Drums and Words

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Strength and Vulnerability

Strength and Vulnerability

Strolling in the Shadows of M. Night Shyamalan’s Unbreakable

In every dark corner of Unbreakable, the words of Elijah Price linger: ‘it’s okay to be afraid. Because this part won’t be like a comic book. Real life doesn’t fit into little boxes that were drawn for it.’ The film delivers supernatural might to a backdrop of human vulnerability, like tha image of David Dunn, with bones unbreakable, bringing his marriage beneath the grand painting of a tree. The preternatural nests in the natural, and despite his physical strength, David Dunn is defined by his heart, which you see in his relationship with his wife and son, and his face leaning against the train window before a lethal wreck leaves him unscathed. David’s defences are not for his body, but his family and his sense of self, but  as he lets in the threat of more, his internal thresholds take on the significance of Elijah Price, a weakness broken to find an enduring good.

Before catastrophe reveals David’s power, we see fragile dignity in a moment of near unfaithfulness. David’s marriage is tenuous and his relationship with his son is delicate. At the heart of each is vulnerability, and this is what David must let in to fill the role of the hero. David distances himself from his wife and son by shielding them from the reality of his powers. Healing comes by letting in vulnerability, rather than wearing out relationships in denial of who he really is. As David embraces it, he opens to the love of his family, his true vulnerability, and true strength. The scenes with David are dominated by his solitary presence – leaning against the train window, sitting on the hospital bed, standing in the rain, beneath the stadium archway. As he accepts ‘the destiny for which [he] was born,’ the scenes become more intimate, his son’s hand on David’s back, his wife carried in his arms, and cuddled in her bed. After all the images of Bruce Willis’ chiselled maw, the bench presses, the hard drawings of comic book figures, the film becomes much more about the flowing lines of love and relationship

That brooding, blushing reality contrasts against the ‘little boxes’ of David and Megan’s house, the concrete stadium, or the school where both David and his son defy the norms – all the impermanent structures that hold David’s life in place until he lets it go. The agent of the extra-ordinary is Elijah Price, a shattered man who discovers the truth of David and himself. Price is enigma, threat, and weakness in one character. He is a success in the world, educated, entrepreneurial, impeccably dressed, yet way out of the box. He represents David’s calling, but lacks the humanity that defines David. When he learns for certain that David is unbreakable, Elijah Price is fallen, busted, and up-side-down. The ‘greatest strength is within the weakest weakness,’ the truth is just beyond the borders of understanding, and all this David finds in Elijah Price. As Bruce Willis conveys raw humanity, Samuel L. Jackson, brings the shadowy unknown. ‘It’s okay to be afraid…real life doesn’t fit into little boxes that were drawn for it.’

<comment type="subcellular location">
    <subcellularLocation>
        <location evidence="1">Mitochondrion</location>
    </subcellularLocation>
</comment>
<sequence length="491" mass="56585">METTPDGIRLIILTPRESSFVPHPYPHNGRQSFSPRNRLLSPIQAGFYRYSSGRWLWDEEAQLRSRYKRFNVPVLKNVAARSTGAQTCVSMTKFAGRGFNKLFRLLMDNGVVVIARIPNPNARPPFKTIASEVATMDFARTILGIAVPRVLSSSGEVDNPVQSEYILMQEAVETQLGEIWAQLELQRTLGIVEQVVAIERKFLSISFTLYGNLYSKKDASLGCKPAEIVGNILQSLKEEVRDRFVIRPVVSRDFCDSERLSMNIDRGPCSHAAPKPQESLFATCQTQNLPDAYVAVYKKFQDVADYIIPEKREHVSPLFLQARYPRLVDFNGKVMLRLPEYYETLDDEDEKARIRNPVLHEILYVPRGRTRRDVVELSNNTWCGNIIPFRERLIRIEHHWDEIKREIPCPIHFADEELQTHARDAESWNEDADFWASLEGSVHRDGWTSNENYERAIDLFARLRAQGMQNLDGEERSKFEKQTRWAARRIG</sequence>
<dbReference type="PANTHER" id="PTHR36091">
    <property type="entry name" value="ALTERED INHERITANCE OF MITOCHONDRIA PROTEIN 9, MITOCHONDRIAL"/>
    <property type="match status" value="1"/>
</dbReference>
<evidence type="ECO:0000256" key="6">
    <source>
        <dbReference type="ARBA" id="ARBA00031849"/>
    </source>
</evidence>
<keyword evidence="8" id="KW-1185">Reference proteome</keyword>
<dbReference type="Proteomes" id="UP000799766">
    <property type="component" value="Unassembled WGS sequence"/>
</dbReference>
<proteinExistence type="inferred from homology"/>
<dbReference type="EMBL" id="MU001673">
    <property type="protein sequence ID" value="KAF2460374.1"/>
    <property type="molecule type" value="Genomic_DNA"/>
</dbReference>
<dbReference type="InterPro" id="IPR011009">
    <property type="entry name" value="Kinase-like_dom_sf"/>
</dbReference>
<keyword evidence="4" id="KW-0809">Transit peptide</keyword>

David follows Elijah Price out of the ordinary, into the unknown and his deepest vulnerability, but he leaves Elijah Price behind where vulnerability, strength, and love come together. As David ventures ‘where people are,’ his powers begin with sensitivity. He extends his arms with people brushing his hands. He opens himself to human contact and their grim secrets. At the crime scene, he is pushed to  the brink of drowning. ‘You do have a weakness…water,’ echoes Elijah Price,’ it’s your kryptonite.’ Reaching for him in the swimming pool, salvation comes from those he rescued, the children. The next scene is the culmination of David’s love and weakness, connecting with his son in the knowledge of his identity, and lying in the arms of his wife.

Unbreakable haunts with the potential of the unknown, the hidden strength we may not know we have. While director M. Night Shyamalan uses comic book motifs and the supernatural to tempt our minds beyond their confines, David’s human story proves most extra-ordinary. The vulnerability of his open heart is what makes him unbreakable.

 

 

John de Ruiter quote: Your greatest strength is within your weakest weakness.

See also: Q. Tarantino likes Unbreakable

 

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